West Obsessed: Ocean Acidification

The administration of President Donald Trump has done little to acknowledge the risks of climate change. Trump himself has called climate change a hoax. In this episode of West Obsessed, the writers and editors of High Country News discuss one place in the West where human-caused emissions of greenhouse gases are a real problem: ocean acidification and its impact on fisheries in the Pacific Northwest.

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  • Governor Hickenlooper returns from trade visit to India
  • Inside Energy profile of North Fork Valley coal mining scene
  • Both Colorado Senators vote the party line on Trump budget
  • Glance at area high school football scoreboard

  • Health insurance rates in Colorado set to rise by over 30 percent
  • Paonia, Meeker matchup highlights big weekend in prep football
  • Town of Paonia to hold special meeting; seeks RFP for sewer line
  • Mesa County Coroner releases data about drug overdose deaths

Johannes Kepler published the Laws of Planetary Motion in the 17th century. In combination with Newton’s Law of Gravity, scientists still use these laws to determine the motion of objects around a larger object, including planets and suns in other solar systems. These exo-planets, so-termed because they are external to our solar system, have become an area of research in recent years.

  • Democrats outpace Republican candidates in fundraising for Governor's chair
  • BLM official talks about Bull Mountain approval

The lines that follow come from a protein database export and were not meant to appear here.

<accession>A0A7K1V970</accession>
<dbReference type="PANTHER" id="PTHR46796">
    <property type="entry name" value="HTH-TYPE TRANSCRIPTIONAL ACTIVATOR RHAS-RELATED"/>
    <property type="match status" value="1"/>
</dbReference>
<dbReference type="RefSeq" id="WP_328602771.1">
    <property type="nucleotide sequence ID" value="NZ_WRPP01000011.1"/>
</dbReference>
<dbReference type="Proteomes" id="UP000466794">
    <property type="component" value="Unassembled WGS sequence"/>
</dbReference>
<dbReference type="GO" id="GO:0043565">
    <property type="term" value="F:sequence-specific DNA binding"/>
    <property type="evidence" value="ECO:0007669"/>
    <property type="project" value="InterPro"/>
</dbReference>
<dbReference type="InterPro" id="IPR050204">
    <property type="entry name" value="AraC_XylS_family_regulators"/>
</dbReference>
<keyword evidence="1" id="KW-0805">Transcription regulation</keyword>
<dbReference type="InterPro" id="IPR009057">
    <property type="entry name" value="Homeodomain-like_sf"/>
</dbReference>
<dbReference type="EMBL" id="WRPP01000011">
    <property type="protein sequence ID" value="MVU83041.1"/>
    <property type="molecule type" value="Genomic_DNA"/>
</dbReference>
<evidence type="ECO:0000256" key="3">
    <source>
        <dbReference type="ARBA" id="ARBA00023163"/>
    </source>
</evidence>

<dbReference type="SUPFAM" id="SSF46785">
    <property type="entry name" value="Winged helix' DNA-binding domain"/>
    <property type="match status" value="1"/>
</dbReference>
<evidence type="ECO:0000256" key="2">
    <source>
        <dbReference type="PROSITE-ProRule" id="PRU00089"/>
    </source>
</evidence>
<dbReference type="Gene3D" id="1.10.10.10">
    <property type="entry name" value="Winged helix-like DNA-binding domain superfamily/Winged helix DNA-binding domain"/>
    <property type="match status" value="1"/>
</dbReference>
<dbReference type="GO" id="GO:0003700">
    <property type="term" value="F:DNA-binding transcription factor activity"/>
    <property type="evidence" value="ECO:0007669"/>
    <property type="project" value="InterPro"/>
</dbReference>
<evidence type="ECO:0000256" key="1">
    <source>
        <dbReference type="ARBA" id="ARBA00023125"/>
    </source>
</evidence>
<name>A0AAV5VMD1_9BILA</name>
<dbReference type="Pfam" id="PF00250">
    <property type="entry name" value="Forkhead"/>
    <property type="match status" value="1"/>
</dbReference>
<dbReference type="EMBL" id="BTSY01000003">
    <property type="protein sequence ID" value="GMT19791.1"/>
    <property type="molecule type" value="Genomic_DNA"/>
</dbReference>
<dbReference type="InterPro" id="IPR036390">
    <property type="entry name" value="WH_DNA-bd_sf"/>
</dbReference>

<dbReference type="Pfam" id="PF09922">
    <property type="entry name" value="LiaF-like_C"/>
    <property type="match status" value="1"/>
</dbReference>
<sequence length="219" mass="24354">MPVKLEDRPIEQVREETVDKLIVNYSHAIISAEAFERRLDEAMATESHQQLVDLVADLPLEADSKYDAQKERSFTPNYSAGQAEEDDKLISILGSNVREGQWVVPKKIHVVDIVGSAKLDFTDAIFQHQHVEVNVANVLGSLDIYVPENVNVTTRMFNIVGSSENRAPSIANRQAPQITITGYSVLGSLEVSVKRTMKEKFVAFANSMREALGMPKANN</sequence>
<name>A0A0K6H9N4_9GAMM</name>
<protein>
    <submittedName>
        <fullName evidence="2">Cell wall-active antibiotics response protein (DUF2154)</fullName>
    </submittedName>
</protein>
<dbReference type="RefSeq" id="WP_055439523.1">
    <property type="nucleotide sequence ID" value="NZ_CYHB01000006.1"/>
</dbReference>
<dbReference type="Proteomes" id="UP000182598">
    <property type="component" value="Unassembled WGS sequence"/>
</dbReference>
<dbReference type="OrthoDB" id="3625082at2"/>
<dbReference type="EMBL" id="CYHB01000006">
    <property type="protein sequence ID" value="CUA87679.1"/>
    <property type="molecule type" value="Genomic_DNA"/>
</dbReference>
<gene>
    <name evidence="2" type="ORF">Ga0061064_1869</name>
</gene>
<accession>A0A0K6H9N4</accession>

• Revised resource management plan still under review by BLM
  • Montrose outfitter, Indiana man charged with hunting violations

photo of Lance
Suze Smith

Host Jill Spears and gardeners Lance Swigart and Lulu Volckhausen discuss end-of-season garden issues and take listeners' calls.

  • Ballots mailed to voters this week, no statewide issue to decide
  • BLM official talks about Bull Mountain approval
  • Large number of comments against Bull Mountain not considered as votes
  • Trump's tax proposal would cause huge increase for Colorado families

Willie Stark

In April 2014, Cliven Bundy, along with hundreds of supporters, faced down federal agents over the removal of his cattle from public lands. They'd been illegally grazing for years and a court had ordered their impoundment. Three years later, Cliven Bundy, along with two of his sons and a handful of supporters, is slated to go on trial. It's been a long and windy road to the courtroom; HCN associate editor Tay Wiles breaks it down.


  • Colorado Springs program disposes of firearms in unique way
  • Denver submits bid to Amazon to be home of next hub
  • New study, interactive map indicates proximity of oil and gas sites

  • Congress looks to curtail power of President to use 1906 Antiquities Act
  • Formal murder charges filed in deaths of two Norwood girls
  • Premiums in Western Colorado to skyrocket after Trump's executive order
  • Governor Hickenlooper's response to Trump's moves to kill ACA

  • Senator Kerry Donovan visits Paonia on re-election campaign
  • Rural patients in Colorado lag behind in health coverage
  • Colorado senators weigh in on withdrawal from Iran agreement
  • College educated Latinos in state will be sought for job market


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